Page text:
And there are several choices for those running Plan 9. We can run rio or acme if we like it... we can rio on rio, acme on rio... no gui at all... or we can implement a new one (Actually there are some new ideas about it)...

Anyway... The GUI isn't the priority. Plan 9 is not a geek-chick magnet... It is a computer science enviroment that can be a great os for those who enjoy it, like me and some hundreds of persons...

Once you get it, Plan 9 isn't complex... Au contraire....

Of course, it doesn't mean its pretty ;)
(But I happen to like it and, in general, plan 9 users like it)(I also like KDE, good stuff it is)(Gnome is nice too! Not for me... But good stuff too)

But, the post is about having plan 9 running on a supercomputer. That is great. Does somebody know if they got Inferno running over that Plan 9 installation?

Reply Score: 5

RE[4]: Plan9
by ericvh on Tue 19th Jun 2007 00:12 UTC in reply to "RE[3]: Plan9"
ericvh Member since:
2006-07-19

yes. Inferno is running over Plan 9 along with the rest of the standard Plan 9 apps. We also have Inferno kernels that work natively on BG/l, but we don't have device support in them (yet).

Reply Score: 3

RE: Plan9
by StephenBeDoper on Tue 19th Jun 2007 02:05 UTC in reply to "Plan9"
StephenBeDoper Member since:
2005-07-06

I'm no fan of car analogies, but - considering the tasks/users that Plan9 is aimed at - isn't that a little bit like criticizing the sound system in a bulldozer?

Reply Score: 5

v ...?
by poundsmack on Mon 18th Jun 2007 22:30 UTC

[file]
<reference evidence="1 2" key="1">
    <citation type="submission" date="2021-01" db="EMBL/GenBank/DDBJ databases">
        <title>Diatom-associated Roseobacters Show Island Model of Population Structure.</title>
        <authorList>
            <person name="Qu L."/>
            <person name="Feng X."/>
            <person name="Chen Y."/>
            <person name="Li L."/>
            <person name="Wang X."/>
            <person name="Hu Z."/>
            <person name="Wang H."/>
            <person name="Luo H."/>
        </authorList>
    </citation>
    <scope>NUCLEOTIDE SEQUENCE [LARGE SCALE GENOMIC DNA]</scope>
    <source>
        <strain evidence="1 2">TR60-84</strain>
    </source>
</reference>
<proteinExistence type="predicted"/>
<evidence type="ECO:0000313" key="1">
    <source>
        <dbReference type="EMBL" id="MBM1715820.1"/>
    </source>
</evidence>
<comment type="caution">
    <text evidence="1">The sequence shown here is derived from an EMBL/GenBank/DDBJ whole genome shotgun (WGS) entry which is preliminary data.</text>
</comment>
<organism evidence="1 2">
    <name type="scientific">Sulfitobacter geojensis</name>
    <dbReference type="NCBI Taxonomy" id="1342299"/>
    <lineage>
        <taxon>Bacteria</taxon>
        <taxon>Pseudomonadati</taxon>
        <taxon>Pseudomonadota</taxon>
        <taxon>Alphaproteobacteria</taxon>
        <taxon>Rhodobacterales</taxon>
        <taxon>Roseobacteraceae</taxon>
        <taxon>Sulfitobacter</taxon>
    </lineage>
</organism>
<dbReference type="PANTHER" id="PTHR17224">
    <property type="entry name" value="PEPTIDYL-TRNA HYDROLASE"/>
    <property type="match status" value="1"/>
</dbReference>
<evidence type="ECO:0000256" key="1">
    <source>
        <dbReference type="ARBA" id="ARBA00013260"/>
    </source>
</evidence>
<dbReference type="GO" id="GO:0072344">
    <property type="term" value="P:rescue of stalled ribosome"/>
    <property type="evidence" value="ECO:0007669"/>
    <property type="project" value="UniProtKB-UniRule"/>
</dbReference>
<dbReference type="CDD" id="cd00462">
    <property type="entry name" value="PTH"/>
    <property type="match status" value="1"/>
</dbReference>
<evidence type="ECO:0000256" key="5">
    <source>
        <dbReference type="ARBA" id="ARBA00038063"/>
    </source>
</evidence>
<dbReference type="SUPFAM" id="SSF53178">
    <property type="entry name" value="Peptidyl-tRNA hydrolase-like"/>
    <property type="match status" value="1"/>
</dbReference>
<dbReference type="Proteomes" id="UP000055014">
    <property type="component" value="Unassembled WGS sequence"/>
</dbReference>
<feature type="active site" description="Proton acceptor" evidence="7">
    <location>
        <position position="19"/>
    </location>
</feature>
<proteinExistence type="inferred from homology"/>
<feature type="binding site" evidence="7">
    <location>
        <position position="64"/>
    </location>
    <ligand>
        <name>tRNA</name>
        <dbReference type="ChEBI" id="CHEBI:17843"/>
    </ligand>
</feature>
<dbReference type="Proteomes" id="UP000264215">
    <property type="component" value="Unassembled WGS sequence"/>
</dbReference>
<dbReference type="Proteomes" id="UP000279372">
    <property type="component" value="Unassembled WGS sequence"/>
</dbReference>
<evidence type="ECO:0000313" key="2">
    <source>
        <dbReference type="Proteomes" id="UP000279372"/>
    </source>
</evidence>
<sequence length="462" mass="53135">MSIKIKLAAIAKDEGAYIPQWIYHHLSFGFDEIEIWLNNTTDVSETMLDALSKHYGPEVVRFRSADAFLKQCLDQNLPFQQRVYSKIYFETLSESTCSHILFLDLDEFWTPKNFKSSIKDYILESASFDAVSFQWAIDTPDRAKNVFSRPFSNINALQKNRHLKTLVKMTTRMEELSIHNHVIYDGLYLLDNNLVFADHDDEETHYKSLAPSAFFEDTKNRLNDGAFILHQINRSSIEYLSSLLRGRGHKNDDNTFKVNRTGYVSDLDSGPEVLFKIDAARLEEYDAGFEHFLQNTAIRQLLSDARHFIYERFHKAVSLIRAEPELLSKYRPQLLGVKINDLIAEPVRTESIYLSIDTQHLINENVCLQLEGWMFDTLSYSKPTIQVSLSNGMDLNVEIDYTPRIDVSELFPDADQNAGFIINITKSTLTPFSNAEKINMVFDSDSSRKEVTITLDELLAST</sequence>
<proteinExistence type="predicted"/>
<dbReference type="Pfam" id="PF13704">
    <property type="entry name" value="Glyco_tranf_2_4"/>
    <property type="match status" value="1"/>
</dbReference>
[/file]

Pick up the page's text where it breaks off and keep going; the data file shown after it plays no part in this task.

RE: ...?
by Thom_Holwerda on Mon 18th Jun 2007 22:38 UTC in reply to "...?"
Thom_Holwerda Member since:
2005-06-29

A better question is... Why did you post that comment?

Reply Score: 1

RE[2]: ...?
by poundsmack on Mon 18th Jun 2007 23:19 UTC in reply to "RE: ...?"
poundsmack Member since:
2005-07-13

because I am genuinly corious as to what purpose IBM/Bell-Labs has for this port. I am not critisising its efforts, just want to know what will become of them

Reply Score: 2

RE[3]: ...?
by ericvh on Mon 18th Jun 2007 23:55 UTC in reply to "RE[2]: ...?"
ericvh Member since:
2006-07-19

It's actually the U.S. Department of Energy who is interested in the project (and funding it under their FastOS program). There will be more information in the months to come as we evaluate applications on the platform -- but the general idea is to broaden the application base which can efficiently run on Blue Gene as well as to enhance Plan 9 as a foundation for systems with hundreds of thousands of cores.

Reply Score: 4

RE[3]: ...?
by estrabd on Tue 19th Jun 2007 02:47 UTC in reply to "RE[2]: ...?"
estrabd Member since:
2006-01-18

The purpose is to find an OS that is more appropriate for massively parallel systems like BG/L than Linux.

Reply Score: 3

RE: ...?
by butters on Tue 19th Jun 2007 00:37 UTC in reply to "...?"